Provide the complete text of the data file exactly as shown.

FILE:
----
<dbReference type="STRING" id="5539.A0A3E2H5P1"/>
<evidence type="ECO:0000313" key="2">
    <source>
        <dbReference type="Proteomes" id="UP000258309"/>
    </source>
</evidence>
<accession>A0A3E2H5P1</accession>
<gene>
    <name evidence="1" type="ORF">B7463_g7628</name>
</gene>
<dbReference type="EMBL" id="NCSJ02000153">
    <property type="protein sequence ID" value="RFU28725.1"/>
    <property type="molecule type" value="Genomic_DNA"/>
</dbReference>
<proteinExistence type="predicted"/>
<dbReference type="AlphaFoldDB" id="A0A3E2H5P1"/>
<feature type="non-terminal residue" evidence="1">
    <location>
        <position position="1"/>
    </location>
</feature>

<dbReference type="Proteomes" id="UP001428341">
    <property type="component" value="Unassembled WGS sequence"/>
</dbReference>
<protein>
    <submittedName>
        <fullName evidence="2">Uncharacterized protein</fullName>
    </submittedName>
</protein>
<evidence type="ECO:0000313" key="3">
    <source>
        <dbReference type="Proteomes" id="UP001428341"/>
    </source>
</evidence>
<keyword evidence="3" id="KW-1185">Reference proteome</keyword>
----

<dbReference type="STRING" id="5539.A0A3E2H5P1"/>
<evidence type="ECO:0000313" key="2">
    <source>
        <dbReference type="Proteomes" id="UP000258309"/>
    </source>
</evidence>
<accession>A0A3E2H5P1</accession>
<gene>
    <name evidence="1" type="ORF">B7463_g7628</name>
</gene>
<dbReference type="EMBL" id="NCSJ02000153">
    <property type="protein sequence ID" value="RFU28725.1"/>
    <property type="molecule type" value="Genomic_DNA"/>
</dbReference>
<proteinExistence type="predicted"/>
<dbReference type="AlphaFoldDB" id="A0A3E2H5P1"/>
<feature type="non-terminal residue" evidence="1">
    <location>
        <position position="1"/>
    </location>
</feature>

<dbReference type="Proteomes" id="UP001428341">
    <property type="component" value="Unassembled WGS sequence"/>
</dbReference>
<protein>
    <submittedName>
        <fullName evidence="2">Uncharacterized protein</fullName>
    </submittedName>
</protein>
<evidence type="ECO:0000313" key="3">
    <source>
        <dbReference type="Proteomes" id="UP001428341"/>
    </source>
</evidence>
<keyword evidence="3" id="KW-1185">Reference proteome</keyword>